We set out to make Student Government a more relevant, transparent and impactful organization under the collaborative philosophy of “together students can.” On the campaign trail, we promised to advocate for affordability, reform Student Government, improve legislative accessibility, promote social justice, improve city relations, increase freshmen representation and pursue environmental sustainability. With the help of the hardworking student leaders in SG this year, we accomplished all of our goals and then some.
Critics claim that SG does not work for students. This year, we proved them wrong by producing tangible results during a historic crisis for our institution. At a time when it is increasingly difficult for students to afford a quality education at UT, we reduced our own stipends to create a $4,000 Executive Board Scholarship, revamped the appropriations process in order to appropriate more than $21,000 in funds to a more diverse array of organizations than ever before and distributed more than $30,000 in scholarships. We understood the impact of textbook costs and worked with the University Co-op to launch the textbook rental program in the same way we looked for ways to cut costs off campus and laid the groundwork for a citywide student discount program.
We faced the potential loss of the E-Bus service, increased presence of parking meters in West Campus and lackluster representation of students in important city issues such as transportation and housing. We responded by establishing the Mayor’s Student Advisory Council, offering UT students the opportunity to give input. With the help of knowledgeable representatives in the assembly, we delayed the West Campus parking meter proposal indefinitely, secured a student seat on the Central Austin Neighborhood Planning Advisory Committee and worked on a publicity campaign with Capital Metro to promote proper E-Bus behavior to preserve the service.
And to directly address the criticism that SG was an insider-only institution that wastes student fees, we authored the most comprehensive reform in SG history. With the consolidation, elimination and reconstruction of agencies, we were able to cut wasteful spending and increase avenues of student involvement in SG with a new, tiered leadership structure. And for the first time, freshmen will be able to participate as representatives in the assembly by way of an annual special election in the fall.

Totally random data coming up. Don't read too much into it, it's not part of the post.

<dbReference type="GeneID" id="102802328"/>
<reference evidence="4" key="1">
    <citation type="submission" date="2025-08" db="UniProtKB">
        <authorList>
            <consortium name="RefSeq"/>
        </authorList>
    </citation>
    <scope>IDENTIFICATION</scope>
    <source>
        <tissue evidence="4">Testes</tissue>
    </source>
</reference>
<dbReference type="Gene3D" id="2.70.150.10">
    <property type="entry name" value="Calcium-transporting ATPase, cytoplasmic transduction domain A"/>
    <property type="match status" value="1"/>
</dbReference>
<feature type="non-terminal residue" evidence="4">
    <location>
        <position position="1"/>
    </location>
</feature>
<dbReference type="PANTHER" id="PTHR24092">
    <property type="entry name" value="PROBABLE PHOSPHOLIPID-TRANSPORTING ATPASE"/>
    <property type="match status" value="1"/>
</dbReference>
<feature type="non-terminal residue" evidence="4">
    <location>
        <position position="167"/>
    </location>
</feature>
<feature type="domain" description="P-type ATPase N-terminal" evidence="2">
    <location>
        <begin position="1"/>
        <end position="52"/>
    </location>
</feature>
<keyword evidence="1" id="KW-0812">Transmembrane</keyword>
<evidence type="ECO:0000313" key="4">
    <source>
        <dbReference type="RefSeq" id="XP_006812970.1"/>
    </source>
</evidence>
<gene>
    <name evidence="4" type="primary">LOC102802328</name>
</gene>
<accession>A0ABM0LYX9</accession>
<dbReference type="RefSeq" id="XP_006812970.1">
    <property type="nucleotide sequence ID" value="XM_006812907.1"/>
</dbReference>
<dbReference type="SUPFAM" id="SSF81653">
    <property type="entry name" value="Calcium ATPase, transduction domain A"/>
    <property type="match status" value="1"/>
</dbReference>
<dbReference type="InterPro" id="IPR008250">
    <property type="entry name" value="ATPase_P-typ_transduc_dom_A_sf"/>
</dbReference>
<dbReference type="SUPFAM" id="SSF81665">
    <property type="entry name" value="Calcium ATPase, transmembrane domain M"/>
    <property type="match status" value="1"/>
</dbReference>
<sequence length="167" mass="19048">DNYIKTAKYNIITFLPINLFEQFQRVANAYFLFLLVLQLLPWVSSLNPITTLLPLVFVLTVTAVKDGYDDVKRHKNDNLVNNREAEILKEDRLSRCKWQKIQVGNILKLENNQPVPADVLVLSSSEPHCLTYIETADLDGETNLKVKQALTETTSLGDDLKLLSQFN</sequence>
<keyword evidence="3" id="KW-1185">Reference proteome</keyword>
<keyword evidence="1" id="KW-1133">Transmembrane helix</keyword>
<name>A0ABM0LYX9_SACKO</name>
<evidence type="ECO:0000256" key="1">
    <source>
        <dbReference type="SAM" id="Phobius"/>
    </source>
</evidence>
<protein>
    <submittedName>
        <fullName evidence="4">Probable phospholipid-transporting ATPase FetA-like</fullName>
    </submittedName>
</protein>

We worked with various campus entities to establish the Green Fund Committee so that monies collected from the new Green Fee have the proper oversight to fund effective sustainability projects. We worked with students and university officials to help make UT a smoke-free campus and a more inclusive one both by establishing the sale of discounted breast pumps for student parents and by making significant changes to university policies affecting GLBT-identified faculty and staff with the new soft benefits working group commissioned by President Powers at our urging.
We tackled the bureaucratic process of contracting student talent to overhaul the SG website to make the site more informative and accessible to students, the final product of which will be launched in the coming weeks. When students expressed concerns about the lack of student involvement in the University’s budgeting discourse, we worked with the Senate of College Councils to create the College Tuition and Budget Advisory Councils to increase the student voice in the budgeting process. We altered the function of the Student Services Budget Committee by spearheading the creation of two new student seats — one guaranteed for a graduate student and the other reserved for the Tuition Policy Advisory Committee’s at-large student representative — reallocating $1.2 million back into SSBC reserves and prioritizing units like the Counseling and Mental Heath Center whose demand far outweighs their supply.
For far too long, SG leaders worked in isolation without mobilizing the incredible resource that is our talented and diverse student body. Our proudest examples of collaboration and student empowerment were our Hook the Vote and Invest in Texas campaigns. Between the two initiatives, we collaborated with well over 40 student organizations, including an unprecedented alliance with the Senate of College Councils and Graduate Student Assembly. We registered more than 5,000 students to vote in a 14-hour-long registration drive. We marched a diverse coalition of hundreds of students to the Capitol on multiple occasions to urge lawmakers to keep UT safe, competitive and affordable. We know that even after we are gone, we have set up the infrastructure for thousands of students after us to participate in the legislative process and be influential during session.
It is our sincere hope that our work will renew students’ faith in Student Government. We hope the newly elected SG administration will forge ahead and build upon the framework of transparency, effectiveness and collaboration we’ve provided. As we reflect on our terms in office, we can at least be certain of one thing — together, students did.
<em>Parks and Kabir are the outgoing SG president and vice president.<em/>